Every Now and Then: A Novel
“this story sends a message of the bygone days, while offering laughter, insight, fear, pain, and a deep and abiding friendship.”
1960 in Summit, Wisconsin turns out to be one of the hottest summers on record, but best friends, Elizabeth "Biz" Buchanan, Vivian "Viv" Cleary, and Frances "Frankie" Maniachi manage to find plenty things to do to occupy their time. They compose a "to-do" list of things they want to accomplish by the summer's end and won't let anything or anyone deter them.
Having lost her mom when she was born, Biz she is being raised by her aunt, Jane May Matthew,s a nurse, and her physician father, who goes by "Doc." Viv's parents own the local funeral parlor and the beauty shop on the "white side of town." Frankie, whose white father is unknown is the daughter of a black woman whom the Maniachi's hired as their housekeeper. Because Frankie can pass as an Italian, they state she is their long-lost cousin, for, during that time, she would be shunned and sent to live in "Mud Flats," the black section.
Biz and her eleven-year-old "blood sisters" call themselves "The Tree Musketeers" and spend most of their in the treehouse hideaway in Biz's back yard. Like many youngsters, they are always looking for adventure, even with Jane May's watchful eye trying to keep them on the straight and narrow.
When they aren't enjoying the air conditioning and cool treats at Whitcomb's Drugstore, shopping at the five-and-dime, swimming in the creek, or shrieking at scary movies at the Rivoli Theater, they can be found sneaking around Broadhurst Mental Institution. Biz finds it creepy, yet exciting to watch the patients, and they love to spy on them when they are outside. Their friend, Jimbo, is an orderly there and sneaks them into the facility to help Bigger, the cook. This way, they hope to attain an inside scoop on what is going on after hearing gossip about strange operations being performed on the inmates.
Things become more intriguing when Wally Hopper, the killer of three young girls, is transferred to the asylum. The townsfolk are up in arms about this, fearful for their own children, and plan a meeting to have the place shut down. Though forbidden to attend, the trio creeps unnoticed into the town hall and manage to catch the proceedings by hiding in the rafters above the stage.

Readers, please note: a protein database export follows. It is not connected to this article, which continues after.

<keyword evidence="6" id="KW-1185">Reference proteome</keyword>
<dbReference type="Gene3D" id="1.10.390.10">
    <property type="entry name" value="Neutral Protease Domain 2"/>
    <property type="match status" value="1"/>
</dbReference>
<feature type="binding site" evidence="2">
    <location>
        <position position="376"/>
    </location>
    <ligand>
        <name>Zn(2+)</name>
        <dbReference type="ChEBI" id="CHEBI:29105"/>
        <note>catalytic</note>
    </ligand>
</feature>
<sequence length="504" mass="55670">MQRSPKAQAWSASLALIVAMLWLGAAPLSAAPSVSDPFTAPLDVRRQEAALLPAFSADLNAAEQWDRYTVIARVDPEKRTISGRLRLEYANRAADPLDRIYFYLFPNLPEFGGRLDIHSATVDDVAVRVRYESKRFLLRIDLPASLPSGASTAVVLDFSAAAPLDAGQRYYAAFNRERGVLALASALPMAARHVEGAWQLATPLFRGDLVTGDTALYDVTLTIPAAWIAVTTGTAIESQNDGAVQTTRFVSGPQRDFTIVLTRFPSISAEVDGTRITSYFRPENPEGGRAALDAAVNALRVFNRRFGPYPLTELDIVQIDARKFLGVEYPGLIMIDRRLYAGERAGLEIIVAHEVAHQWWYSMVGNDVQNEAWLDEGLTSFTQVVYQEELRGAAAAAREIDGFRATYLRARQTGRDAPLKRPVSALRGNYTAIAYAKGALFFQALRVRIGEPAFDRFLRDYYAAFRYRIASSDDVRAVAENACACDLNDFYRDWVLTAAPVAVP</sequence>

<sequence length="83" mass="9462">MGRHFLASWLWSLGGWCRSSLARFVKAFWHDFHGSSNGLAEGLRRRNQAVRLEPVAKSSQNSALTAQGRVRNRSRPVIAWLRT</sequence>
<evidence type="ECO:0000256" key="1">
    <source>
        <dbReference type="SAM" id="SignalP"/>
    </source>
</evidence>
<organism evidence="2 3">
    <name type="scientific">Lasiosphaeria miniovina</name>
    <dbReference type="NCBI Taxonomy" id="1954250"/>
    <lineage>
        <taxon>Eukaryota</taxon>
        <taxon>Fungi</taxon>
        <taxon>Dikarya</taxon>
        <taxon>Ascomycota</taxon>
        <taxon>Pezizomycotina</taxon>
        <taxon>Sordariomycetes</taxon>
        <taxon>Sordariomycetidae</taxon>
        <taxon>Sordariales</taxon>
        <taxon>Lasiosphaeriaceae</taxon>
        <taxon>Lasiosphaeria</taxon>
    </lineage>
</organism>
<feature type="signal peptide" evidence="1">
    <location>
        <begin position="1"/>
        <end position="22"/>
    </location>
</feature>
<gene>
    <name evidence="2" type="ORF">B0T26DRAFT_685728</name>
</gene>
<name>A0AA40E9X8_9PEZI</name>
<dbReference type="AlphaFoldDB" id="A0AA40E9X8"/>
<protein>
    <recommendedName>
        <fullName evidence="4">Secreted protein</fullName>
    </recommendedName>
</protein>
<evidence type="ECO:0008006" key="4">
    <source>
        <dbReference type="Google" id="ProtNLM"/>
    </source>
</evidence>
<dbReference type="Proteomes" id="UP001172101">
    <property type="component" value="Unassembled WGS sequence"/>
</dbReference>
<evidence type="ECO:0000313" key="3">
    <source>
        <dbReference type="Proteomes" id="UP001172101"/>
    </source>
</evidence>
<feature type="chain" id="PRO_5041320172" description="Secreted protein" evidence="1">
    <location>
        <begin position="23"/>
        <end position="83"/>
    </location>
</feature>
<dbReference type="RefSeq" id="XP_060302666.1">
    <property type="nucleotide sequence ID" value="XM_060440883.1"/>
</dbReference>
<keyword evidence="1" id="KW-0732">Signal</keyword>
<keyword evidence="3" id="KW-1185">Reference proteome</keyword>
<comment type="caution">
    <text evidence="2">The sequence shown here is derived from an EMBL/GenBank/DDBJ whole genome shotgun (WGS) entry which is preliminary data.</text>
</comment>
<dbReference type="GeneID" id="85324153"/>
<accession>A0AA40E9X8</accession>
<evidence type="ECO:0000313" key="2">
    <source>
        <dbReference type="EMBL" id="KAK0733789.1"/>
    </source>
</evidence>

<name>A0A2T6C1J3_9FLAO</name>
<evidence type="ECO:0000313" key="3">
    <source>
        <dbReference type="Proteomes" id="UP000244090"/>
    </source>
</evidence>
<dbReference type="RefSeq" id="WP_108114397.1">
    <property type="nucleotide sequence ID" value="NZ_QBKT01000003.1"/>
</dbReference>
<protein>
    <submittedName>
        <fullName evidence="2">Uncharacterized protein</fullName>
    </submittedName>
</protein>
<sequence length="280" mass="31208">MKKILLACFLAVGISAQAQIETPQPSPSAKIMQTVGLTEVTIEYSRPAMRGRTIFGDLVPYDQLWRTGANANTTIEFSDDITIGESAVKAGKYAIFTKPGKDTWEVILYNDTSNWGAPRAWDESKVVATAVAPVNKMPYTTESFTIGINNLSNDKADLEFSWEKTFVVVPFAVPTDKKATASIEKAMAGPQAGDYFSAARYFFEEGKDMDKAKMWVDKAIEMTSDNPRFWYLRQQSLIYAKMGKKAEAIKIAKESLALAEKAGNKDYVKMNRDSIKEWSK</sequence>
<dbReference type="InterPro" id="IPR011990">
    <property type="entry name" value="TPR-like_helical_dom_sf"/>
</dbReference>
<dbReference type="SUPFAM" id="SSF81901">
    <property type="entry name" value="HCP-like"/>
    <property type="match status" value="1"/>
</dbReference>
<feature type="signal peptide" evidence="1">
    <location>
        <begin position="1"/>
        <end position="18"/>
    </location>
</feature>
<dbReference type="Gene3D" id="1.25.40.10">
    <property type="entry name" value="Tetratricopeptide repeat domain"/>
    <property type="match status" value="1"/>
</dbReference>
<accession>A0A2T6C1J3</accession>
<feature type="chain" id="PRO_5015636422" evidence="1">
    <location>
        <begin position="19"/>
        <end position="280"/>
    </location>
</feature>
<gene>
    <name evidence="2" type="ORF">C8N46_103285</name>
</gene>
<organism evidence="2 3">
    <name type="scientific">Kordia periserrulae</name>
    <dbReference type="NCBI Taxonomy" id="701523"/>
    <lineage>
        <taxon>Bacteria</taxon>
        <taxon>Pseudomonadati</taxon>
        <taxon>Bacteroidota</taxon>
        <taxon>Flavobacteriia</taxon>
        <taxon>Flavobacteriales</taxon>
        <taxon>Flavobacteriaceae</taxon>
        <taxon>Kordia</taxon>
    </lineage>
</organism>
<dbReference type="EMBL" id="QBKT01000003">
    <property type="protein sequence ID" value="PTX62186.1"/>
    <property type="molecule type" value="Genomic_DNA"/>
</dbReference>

Biz is fascinated by the people committed there, she wants to learn more about the mind of an insane murderer, and she hopes they don't close the hospital. Their curiosity gets the better of them, and they sneak around the outside fence, spying on the patients.
Frankie, whom they sometimes call "Frankenstein" and Viv always seem to be at odds with each other, making Biz the referee to their arguments, yet the three are extremely close. What one doesn't think of one of the other does, and they realize they are disobeying Jane May's rules, but nothing stops them. If caught, Viv manages to come up with plausible excuses and/or lies to get them off the hook.
One night, the siren sounds notifying the townsfolk there's been an escape from Broadhurst. Three patients manage to breakout, injuring Jimbo. Frankie, who is especially fond of him, begins to fret:
"'Don't worry, Frankenstein," Viv said. "Doc won't let anything bad happen to him.'
"Around the time the last train came rumbling down the tracks, we’d grown accustomed to it cooling down some, but that night it seemed to grow warmer with every step we took. I didn't take heed of that harbinger at the time, but looking back at it now, I know that what Aunt Jane May had warned us about at the beginning of that hot summer was true. Satan had fled hell so fast and left the door open behind him because he knew where there were young souls available for the picking, and that was the night he was coming to get ours.
"The town had fallen into a scared silence beneath a moonless sky, and the air was so hot and thick that it dampened the crickets and frogs and the other night sounds to near nothing as well. Or maybe those creatures of God were sensing that evil was on the prowl, and they didn't want to give their hiding places away. Had the girls and I known what was about to happen, we would’ve followed their lead, but as we climbed the wooden steps that night, what was on our young minds was Jimbo lying in that hospital bed, the escaped patients, and the bizarre story Bigger had told us at the park."
Every Now and Then is a wonderful coming-of-age tale narrated by Biz, depicting how different the world was 60 years ago compared to now regarding the topics of racism, mental illness, and homosexuality. However, these matters did not deter them from accepting things considered unacceptable back then. Each of the many well-depicted characters are fleshed out giving them unique personalities. It is refreshing to read about the norms from then, complete with phrases and comments evocative of the 1960s. Though this enjoyable novel could have been edited somewhat better, this story sends a message of the bygone days, while offering laughter, insight, fear, pain, and a deep and abiding friendship.